“For better or worse” are common vows said between spouses on their wedding day. For Glenn Johnson and Pem Pfisterer Clark, they didn’t know one of their worst hardships would come only six years after they said, “I do.”
This Henderson couple has been happily married for twenty years and are inseparable. They do everything together. When they first wed, they had three vehicles between themselves. Now they share one car, one bathroom, one TV, etc. They have never spent a day apart and wouldn’t have it any other way.
Something they also share is their love of being entrepreneurs. Many in Henderson know them as they have both impacted our community in such a positive way. Glenn owned and managed Matt’s Hallmark Gold Crown Store for 42 years before retiring in 2002. Pem is still sharing her passion of the bridal industry and her love for making a difference in our youth. She owns and operates Gallery Gifts & Bridal, Worsham Hall & Worsham Chapel, Wedding Planning with Pem, Ms. Pem’s Art for Kids and Ms. Pem’s Manners Matter.
An Ongoing Battle
Glenn and Pem were given news 14 years ago many of us have experienced, whether it be a family member or friend. Glenn found out he had throat cancer the week of Father’s Day. This was devastating news not only for Glenn and Pem but also to Glenn’s son and daughter. Glenn underwent both chemo and radiation, and he has been blessed to be cancer-free since that trying time all those years ago.
If only it were that easy. As many know, radiation has side effects. In Glenn’s case, his cancer was on the left side of his tongue, and a side effect of radiation to his head was damage to his jawbone. Glenn had experienced pain on and off after he underwent radiation, but it can take a long time to know whether the pain is normal or if something else is going on.
The first time they saw damage to the jawbone was after a dental procedure. This was the first time Glenn was introduced to hyperbaric oxygen therapy (HBO). He had to receive 100 days of hyperbaric oxygen therapy by making a three-hour drive every day. It was very successful, and they both thought everything was finally behind them.
Ten years later the same thing happened on the other side. This time they were out 13.5 years from his initial radiation treatment. The damage was a little bit more devastating on the left side but also showed itself after a dental procedure. It was a tooth extraction in both cases.
Glenn’s oral surgeon, Dr. Wolford who is in Evansville, sent them to Methodist Health because he saw there was death of the jawbone and wanted to keep it from getting worse. Pem explained how he wanted Glenn to be able to live with it the way it was or have further treatment that would bring back good quality of life. Dr. Wolford was afraid the jaw would break, and it did eventually happen.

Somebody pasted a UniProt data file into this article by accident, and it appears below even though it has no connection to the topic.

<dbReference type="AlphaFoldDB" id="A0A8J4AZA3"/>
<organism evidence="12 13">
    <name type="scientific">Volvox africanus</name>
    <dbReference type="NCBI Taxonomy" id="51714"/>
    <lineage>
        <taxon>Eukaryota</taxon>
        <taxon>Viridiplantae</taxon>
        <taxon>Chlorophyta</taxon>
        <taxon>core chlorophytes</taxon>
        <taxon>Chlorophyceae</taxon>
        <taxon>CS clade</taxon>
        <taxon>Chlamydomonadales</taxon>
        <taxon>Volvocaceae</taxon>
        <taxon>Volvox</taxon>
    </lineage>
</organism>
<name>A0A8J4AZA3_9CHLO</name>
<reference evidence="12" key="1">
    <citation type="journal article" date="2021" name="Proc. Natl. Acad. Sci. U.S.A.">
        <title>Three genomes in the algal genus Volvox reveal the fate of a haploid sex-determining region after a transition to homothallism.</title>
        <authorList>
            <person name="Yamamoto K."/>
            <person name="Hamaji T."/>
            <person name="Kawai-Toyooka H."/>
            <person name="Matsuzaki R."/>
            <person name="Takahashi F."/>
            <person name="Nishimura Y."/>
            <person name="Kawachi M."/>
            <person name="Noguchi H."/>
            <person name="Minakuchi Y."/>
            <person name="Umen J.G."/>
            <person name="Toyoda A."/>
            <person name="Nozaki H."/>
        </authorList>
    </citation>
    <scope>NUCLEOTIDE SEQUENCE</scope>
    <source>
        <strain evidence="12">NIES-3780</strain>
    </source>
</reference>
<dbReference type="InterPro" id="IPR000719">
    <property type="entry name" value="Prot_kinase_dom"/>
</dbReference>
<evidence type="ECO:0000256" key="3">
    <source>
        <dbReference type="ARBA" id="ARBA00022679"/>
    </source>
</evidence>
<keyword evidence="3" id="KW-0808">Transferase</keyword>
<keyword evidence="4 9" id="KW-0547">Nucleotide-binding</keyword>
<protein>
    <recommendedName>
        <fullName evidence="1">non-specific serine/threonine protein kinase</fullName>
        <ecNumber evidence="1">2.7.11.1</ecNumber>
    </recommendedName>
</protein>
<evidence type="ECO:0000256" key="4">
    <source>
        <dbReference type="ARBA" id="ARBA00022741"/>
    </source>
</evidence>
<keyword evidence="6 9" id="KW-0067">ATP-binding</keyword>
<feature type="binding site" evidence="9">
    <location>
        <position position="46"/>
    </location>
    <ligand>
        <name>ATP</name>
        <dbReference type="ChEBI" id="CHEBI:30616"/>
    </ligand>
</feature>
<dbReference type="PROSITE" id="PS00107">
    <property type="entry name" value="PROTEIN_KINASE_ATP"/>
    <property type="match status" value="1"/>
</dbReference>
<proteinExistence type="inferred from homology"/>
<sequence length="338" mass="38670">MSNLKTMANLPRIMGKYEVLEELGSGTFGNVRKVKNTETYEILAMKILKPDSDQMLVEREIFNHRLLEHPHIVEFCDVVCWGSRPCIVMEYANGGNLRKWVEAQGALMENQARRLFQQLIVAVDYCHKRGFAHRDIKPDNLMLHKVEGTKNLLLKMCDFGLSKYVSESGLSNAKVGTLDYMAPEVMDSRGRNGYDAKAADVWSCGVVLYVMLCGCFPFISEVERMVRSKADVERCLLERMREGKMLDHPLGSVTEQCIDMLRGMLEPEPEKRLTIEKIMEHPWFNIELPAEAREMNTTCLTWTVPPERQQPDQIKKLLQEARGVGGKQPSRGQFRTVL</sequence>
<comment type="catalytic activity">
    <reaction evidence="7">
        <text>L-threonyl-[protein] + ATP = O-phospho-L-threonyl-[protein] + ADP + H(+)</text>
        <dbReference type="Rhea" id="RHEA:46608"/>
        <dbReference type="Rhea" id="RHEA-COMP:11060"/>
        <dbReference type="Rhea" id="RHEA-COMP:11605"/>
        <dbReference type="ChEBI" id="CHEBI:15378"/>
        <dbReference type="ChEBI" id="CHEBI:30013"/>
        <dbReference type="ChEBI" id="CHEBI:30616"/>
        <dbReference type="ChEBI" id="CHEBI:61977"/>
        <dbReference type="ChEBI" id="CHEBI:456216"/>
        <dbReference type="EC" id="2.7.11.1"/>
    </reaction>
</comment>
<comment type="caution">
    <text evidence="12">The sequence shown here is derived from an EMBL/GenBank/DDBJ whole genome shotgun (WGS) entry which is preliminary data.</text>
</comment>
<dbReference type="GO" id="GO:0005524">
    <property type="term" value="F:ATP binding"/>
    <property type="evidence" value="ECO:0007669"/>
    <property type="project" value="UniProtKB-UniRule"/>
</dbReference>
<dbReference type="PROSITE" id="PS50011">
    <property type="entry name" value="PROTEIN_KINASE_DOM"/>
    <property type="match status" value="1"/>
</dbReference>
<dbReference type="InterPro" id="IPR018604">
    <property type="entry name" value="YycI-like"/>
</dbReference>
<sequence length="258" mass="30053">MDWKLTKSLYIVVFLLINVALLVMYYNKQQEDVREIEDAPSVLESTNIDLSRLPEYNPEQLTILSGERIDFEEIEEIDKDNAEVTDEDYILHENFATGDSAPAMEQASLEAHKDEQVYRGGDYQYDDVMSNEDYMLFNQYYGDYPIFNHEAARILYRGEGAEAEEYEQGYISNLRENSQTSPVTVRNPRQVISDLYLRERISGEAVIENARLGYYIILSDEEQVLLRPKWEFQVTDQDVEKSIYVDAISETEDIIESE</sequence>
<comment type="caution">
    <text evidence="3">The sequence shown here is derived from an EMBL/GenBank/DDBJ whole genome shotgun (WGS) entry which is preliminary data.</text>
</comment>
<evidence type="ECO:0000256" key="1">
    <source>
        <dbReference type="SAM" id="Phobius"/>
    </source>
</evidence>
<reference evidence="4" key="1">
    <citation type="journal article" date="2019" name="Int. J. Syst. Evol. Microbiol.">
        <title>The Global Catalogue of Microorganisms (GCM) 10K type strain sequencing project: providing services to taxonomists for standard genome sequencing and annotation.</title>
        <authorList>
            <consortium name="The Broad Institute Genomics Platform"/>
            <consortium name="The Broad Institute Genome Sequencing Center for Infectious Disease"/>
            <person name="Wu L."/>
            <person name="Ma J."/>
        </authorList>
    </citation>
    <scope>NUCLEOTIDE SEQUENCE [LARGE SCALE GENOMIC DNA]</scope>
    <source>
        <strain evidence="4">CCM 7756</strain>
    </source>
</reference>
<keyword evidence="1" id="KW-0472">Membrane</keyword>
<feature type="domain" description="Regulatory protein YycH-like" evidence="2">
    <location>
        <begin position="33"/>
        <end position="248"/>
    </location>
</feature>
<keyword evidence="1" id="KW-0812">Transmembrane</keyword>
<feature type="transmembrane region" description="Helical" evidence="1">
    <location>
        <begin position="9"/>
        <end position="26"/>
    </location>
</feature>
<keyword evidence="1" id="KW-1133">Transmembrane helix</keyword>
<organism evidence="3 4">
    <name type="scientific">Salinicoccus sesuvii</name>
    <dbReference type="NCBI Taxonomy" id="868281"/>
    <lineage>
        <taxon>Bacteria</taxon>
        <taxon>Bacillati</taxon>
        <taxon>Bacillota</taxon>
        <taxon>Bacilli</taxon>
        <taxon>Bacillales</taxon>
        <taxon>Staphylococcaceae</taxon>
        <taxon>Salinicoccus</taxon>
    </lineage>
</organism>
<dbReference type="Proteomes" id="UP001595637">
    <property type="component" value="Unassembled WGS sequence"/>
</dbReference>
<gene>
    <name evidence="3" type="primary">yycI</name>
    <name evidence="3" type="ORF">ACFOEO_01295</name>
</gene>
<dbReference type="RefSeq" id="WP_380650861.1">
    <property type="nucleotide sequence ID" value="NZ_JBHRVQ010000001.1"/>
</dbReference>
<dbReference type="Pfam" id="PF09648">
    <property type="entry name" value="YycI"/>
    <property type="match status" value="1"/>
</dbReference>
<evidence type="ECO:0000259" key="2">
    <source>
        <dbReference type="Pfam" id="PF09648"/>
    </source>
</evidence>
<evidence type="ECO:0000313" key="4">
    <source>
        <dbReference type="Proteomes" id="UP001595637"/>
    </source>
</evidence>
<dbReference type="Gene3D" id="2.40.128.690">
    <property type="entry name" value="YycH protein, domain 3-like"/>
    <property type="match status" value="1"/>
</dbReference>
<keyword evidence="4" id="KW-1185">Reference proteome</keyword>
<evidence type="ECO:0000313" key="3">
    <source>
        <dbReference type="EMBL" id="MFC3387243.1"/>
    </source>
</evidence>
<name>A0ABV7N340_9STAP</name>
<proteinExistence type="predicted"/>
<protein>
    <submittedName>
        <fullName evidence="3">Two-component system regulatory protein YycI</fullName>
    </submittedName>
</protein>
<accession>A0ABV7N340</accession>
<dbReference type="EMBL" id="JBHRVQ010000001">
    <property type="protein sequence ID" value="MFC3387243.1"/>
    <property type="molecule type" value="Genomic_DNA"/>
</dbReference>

Glenn spent 30 days straight in HBO treatment at Methodist Health’s Advanced Wound Healing Center. He was inside the chamber for treatment for a total of 90 minutes, but it took all morning the time he was prepped and ready to begin. The treatments started in March and ended in April 2019. He lived with a broken jaw from May 2019 to mid-August 2019. It happened after he finished his HBO treatments, but it was expected. The HBO treatments limited the damage, and without the treatment, there was no question it was going to break. It was just a matter of when.
Glenn underwent a jaw transplant at the University of Louisville in August. It was a microscopic surgery lasting 12 hours. He spent 10 days in recovery and around a week in therapy. Glenn said, “One of the things about this operation is not having to take bone out of the leg to replace the jaw. That’s huge because at my age pneumonia is always a risk. We give HBO full credit for managing it. Tim is just wonderful. Everyone has been.” Instead, they were able to take a piece of bone out of his wrist for his jawbone transplant.
“He is a really good patient. We kept on schedule and didn’t miss a treatment. This is a wonderful thing to have here in Henderson. The first thing we thought was we were going to have to do 30 more hours driving somewhere. It was a huge blessing. We can’t say enough good things,” Pem said enthusiastically.
Hyperbaric Oxygen Therapy
So, what is hyperbaric oxygen therapy? It is flooding a patient’s body with oxygen, and in turn, the oxygen will heal the wounds by forcing the wounded area to rebuild skin by growing vessels like a tree. The skin will build new cells allowing the wound to slowly be healed. This process requires a patient to lay inside a clear chamber for 90 minutes, and each patient varies on how many times they must enter the chamber or “dive.” They are taken down to an oxygenated sea level where the pressurized tank will jump start the healing process both internally and externally.